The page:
Linked by Thom Holwerda on Wed 29th Aug 2012 22:52 UTC
Linux Miguel de Icaza: "To sum up: (a) First dimension: things change too quickly, breaking both open source and proprietary software alike; (b) incompatibility across Linux distributions. This killed the ecosystem for third party developers trying to target Linux on the desktop. You would try once, do your best effort to support the 'top' distro or if you were feeling generous 'the top three' distros. Only to find out that your software no longer worked six months later. Supporting Linux on the desktop became a burden for independent developers." Mac OS X came along to scoop up the Linux defectors.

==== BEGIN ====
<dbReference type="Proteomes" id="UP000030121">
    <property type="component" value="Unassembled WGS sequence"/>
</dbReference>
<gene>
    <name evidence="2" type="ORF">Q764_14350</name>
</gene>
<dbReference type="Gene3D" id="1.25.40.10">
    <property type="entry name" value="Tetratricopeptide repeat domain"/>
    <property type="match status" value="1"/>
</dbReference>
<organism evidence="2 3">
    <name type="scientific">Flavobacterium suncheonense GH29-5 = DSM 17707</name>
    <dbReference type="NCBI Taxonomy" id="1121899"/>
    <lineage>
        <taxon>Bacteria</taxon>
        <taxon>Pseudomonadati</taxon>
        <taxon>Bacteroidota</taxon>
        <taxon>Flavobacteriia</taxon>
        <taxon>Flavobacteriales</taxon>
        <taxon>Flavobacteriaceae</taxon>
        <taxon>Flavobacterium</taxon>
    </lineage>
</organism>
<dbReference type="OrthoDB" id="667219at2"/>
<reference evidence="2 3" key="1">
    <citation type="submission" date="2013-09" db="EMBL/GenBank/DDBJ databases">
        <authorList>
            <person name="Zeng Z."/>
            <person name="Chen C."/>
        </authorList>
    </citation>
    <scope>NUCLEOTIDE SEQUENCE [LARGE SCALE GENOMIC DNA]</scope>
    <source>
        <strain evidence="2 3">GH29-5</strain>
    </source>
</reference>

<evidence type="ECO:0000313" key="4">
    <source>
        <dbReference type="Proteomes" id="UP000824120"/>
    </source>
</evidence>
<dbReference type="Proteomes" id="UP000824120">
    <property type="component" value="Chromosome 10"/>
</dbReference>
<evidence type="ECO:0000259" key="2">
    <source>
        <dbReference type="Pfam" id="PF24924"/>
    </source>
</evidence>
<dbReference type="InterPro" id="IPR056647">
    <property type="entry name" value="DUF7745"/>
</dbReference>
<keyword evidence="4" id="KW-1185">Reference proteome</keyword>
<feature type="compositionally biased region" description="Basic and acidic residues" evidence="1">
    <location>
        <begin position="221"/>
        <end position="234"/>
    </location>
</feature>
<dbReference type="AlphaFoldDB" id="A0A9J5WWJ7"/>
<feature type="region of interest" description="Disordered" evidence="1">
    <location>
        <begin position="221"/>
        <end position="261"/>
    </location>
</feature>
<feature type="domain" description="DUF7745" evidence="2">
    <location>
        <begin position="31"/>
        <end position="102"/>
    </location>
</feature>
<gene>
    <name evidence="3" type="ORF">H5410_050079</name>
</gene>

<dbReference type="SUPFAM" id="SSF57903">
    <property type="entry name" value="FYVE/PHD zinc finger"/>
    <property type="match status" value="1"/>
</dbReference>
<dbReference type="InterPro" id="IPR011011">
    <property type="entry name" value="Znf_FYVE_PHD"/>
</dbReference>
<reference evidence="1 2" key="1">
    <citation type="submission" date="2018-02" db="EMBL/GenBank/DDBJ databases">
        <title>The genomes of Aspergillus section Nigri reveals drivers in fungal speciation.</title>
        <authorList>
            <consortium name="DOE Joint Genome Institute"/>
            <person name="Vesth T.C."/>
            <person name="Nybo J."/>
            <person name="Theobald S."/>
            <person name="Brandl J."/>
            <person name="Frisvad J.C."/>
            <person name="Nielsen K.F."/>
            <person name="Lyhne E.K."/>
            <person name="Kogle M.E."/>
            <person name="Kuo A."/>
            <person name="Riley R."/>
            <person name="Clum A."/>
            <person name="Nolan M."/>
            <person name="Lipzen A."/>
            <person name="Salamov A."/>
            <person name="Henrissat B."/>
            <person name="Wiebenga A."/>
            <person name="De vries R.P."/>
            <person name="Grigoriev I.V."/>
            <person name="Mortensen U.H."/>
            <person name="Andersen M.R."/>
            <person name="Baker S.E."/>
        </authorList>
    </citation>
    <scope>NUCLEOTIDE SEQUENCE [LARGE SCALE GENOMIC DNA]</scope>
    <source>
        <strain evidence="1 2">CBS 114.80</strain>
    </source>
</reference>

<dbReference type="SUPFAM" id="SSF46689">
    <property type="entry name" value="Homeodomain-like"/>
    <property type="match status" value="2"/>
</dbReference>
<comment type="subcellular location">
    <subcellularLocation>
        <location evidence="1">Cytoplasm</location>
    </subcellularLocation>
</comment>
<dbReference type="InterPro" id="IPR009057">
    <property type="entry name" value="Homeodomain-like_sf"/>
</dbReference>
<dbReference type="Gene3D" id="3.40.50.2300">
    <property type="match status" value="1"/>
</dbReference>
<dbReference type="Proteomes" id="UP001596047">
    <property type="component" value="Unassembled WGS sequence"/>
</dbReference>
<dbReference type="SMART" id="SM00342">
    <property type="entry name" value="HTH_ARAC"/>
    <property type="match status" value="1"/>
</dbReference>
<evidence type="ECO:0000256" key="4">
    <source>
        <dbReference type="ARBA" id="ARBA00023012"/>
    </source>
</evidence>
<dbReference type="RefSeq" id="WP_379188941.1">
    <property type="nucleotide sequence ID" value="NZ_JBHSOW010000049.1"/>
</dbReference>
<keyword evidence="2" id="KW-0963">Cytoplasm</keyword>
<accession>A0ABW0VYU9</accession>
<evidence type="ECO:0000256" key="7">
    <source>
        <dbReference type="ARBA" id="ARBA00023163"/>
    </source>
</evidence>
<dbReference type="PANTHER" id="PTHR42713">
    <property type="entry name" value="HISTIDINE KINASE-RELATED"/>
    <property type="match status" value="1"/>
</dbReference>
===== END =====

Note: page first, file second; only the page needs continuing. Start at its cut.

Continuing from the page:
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RE: Bitter Miguel
by dsmogor on Thu 30th Aug 2012 11:34 UTC in reply to "Bitter Miguel"
Member since:

I don't agree Linux never had momentum. There were times where mainstream tech magazined pitched it against windows on front page articles.
I still remember where about the only Windows advantage was its binary compatibility. It was more resource hungry, much less stable and completely unprepared for looming internet era. Linux desktop solved real problems for people at that time. It seems unimaginable how MS managed to capture desktop dominance with such a piece of crap but they did. The irony is now that Windows is decent MS is on the verge of loosing OS game.

Reply Parent Score: 3

RE[2]: Bitter Miguel
by ze_jerkface on Thu 30th Aug 2012 13:40 in reply to "RE: Bitter Miguel"
ze_jerkface Member since:

That's because the layers on top of Linux were crap and still aren't as good as the competition.

X isn't as bad as it used to be but it is still the weakest link in the chain.

Reply Parent Score: 1